CALLS are mounting for financial support for food businesses forced to close because of coronavirus outbreaks.

They come as Banham Poultry reopens after partially suspending operations at its Attleborough processing site three weeks ago following staff members tested positive for Covid-19.

See also: Banham Poultry: Cases stabilise as staff return to work

All 800 employees on-site were then tested, with 127 positive results recorded. Most were asymptomatic cases.


Banham Poultry subsequently ran up losses of more than £2m a week as it was forced to sell birds to other companies or cull broilers on farm.

Mid-Norfolk MP George Freeman has led calls for the business and others similarly affected to receive compensation.

He has said that not offering firms financial support creates an incentive not to report an outbreak, potentially increasing the risk of wider outbreaks.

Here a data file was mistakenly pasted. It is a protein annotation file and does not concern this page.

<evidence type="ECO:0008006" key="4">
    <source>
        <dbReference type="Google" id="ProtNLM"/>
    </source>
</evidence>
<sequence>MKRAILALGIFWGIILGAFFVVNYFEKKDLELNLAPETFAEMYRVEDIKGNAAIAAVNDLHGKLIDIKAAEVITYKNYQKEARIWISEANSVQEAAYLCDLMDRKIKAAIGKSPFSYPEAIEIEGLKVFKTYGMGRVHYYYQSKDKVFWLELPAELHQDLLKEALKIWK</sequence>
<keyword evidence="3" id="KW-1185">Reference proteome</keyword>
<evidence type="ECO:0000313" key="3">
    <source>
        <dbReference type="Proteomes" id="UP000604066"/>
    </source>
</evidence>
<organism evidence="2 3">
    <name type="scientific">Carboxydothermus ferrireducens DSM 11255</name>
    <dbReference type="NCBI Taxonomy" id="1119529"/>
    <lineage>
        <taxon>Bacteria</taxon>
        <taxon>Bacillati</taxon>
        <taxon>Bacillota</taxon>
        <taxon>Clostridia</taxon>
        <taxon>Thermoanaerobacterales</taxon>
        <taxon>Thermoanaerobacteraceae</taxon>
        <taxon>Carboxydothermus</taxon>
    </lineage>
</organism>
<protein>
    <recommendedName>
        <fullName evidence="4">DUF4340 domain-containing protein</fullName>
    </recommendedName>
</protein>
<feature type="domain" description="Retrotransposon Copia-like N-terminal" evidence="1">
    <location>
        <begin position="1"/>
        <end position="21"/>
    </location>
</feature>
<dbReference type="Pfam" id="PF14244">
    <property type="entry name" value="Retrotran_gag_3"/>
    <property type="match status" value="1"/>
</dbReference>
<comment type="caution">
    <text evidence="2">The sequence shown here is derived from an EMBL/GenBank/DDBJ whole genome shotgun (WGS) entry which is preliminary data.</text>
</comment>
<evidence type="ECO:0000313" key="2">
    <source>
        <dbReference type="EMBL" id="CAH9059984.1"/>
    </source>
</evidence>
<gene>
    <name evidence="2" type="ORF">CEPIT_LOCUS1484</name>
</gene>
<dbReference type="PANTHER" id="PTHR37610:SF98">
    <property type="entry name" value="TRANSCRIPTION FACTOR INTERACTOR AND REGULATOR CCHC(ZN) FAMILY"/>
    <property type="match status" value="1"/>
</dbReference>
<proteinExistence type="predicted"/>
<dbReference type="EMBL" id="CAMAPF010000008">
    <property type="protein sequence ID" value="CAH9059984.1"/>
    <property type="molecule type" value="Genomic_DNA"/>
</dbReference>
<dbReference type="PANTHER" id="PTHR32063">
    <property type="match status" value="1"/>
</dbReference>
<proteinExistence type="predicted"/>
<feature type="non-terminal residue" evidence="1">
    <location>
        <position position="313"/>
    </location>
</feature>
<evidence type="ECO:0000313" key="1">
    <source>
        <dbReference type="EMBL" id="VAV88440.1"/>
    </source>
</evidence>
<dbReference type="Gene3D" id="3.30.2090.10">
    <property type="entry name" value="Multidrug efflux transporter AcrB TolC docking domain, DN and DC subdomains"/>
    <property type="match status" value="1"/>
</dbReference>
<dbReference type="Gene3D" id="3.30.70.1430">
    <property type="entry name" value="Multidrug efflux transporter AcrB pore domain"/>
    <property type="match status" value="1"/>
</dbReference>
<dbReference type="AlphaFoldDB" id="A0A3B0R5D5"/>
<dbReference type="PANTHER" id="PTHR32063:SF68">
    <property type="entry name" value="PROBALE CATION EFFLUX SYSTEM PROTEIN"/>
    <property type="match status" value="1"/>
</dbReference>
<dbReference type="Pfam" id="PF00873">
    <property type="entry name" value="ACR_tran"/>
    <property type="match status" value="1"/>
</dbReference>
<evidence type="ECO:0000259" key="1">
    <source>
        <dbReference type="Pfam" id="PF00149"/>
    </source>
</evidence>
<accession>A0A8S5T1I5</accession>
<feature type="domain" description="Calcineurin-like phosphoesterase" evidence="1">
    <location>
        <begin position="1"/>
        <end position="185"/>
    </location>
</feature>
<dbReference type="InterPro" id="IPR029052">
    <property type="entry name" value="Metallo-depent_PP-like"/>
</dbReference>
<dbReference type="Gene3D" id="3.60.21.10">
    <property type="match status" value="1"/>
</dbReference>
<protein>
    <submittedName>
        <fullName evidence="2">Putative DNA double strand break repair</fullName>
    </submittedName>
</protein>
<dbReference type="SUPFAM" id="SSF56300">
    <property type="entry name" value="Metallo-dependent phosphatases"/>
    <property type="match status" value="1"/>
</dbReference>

Speaking to the House of Commons, Mr Freeman said: “The company has had to shut down its plant, slaughter or sell millions of pounds worth of its chickens to competitors for pennies without the compensation it would normally receive for culling in animal health, incurring losses of about £2m a week, which the two family shareholders have made clear is unsustainable.”


Banham Poultry managing director Blaine von Rensburg told the BBC: “Poultry businesses have extremely long supply chains, with money locked up in livestock.

“When processing facilities are shut down, it has an impact.

“We also reiterate our call to the government to provide compensatory frameworks for businesses who, through no fault of their own, have had to shut down due to Covid-19,” he added.

The processing plant is now operational and has installed further measures including temperature checks and a dry disinfection mist for staff. A one-way system has also been introduced across the site.

The British Poultry Council has said it is in talks with the government about cases in poultry slaughterhouses, and how to keep sites operational if another processing plant is affected.